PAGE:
Hepatobiliary & Laparoscopic Surgery

Clogged Gall Bladder

  • September 1, 2019
  • 1 minute read

Bile is a fluid that is produced in the liver and stored in the gall bladder. After a meal, when the body senses a rise in the amount of fatty substances in the duodenum (the first part of the small intestine), it signals to the gall bladder to release bile into the duodenum in order to help digest the fatty bits of the meal. Bile is therefore essential for the breakdown of lipids in the gastrointestinal tract.

Gallstones can block the tubes (ducts) through which bile flows from the gallbladder or liver to the small intestine. Gallstone formation could be due to excess cholesterol in the bile, or excess bilirubin produced after red blood cells are broken down by the body. Another possible reason: bile becomes concentrated and starts to form clumps after staying in the gallbladder for too long.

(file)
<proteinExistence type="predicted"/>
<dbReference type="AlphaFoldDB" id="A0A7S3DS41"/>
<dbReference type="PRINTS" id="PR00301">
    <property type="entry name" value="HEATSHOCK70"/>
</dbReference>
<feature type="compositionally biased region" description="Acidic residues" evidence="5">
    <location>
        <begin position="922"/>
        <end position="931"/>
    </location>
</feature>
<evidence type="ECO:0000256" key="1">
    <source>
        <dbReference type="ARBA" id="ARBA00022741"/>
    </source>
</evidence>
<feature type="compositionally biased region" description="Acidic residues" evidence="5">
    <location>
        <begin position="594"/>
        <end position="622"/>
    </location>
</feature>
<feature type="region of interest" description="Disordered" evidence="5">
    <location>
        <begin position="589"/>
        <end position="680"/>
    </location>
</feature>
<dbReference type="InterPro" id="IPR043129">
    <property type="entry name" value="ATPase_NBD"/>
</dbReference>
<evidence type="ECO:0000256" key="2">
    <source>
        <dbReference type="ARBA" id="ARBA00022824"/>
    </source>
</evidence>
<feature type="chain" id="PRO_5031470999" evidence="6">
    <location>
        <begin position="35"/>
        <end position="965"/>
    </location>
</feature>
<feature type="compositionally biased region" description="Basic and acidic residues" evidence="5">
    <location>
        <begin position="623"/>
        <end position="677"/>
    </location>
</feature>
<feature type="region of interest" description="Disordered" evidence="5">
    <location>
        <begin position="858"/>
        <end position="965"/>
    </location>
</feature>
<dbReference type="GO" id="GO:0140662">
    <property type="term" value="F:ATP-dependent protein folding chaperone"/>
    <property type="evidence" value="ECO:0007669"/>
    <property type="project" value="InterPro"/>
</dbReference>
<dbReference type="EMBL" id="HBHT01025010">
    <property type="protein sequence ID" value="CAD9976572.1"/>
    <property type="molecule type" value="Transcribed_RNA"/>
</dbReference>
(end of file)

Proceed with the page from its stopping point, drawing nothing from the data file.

Blocked bile ducts can impair digestion of fats in the small intestine. It can cause excess unabsorbed fats in the distal parts of the digestive tract, resulting in a form of malabsorptive diarrhoea known as steatorrhoea. It can also lead to jaundice and infection of the ducts. Bile also plays an important role in the absorption of vitamin K, which helps blood to clot and prevent bone loss. Lack of vitamin K can lead to fractures and bleeding disorders.

What are the symptoms?

  • Sudden and intensifying pain in the right upper quadrant of the abdomen, often accompanied by referred pain between the shoulder blades or below the right shoulder; the pain may last several minutes to a few hours
  • Nausea
  • Vomiting
  • Other digestive problems, such as bloating, indigestion, heartburn and gas
  • Yellowing of the skin and whites of the eye
  • High fever with chills

You are at risk if:

  • You are overweight or obese; this is one of the biggest risk factors
  • You are female
  • You are 40 years or older
  • You take medications high in oestrogen, such as birth control pills or hormone therapy drugs
  • You are pregnant
  • You have diabetes
  • Your diet is low in fibre and high in cholesterol and fat
  • You have liver disease
  • You have a family history of gallstones

Making lifestyle modifications such as maintaining a healthy weight and having a high-fibre diet can help keep this problem at bay.

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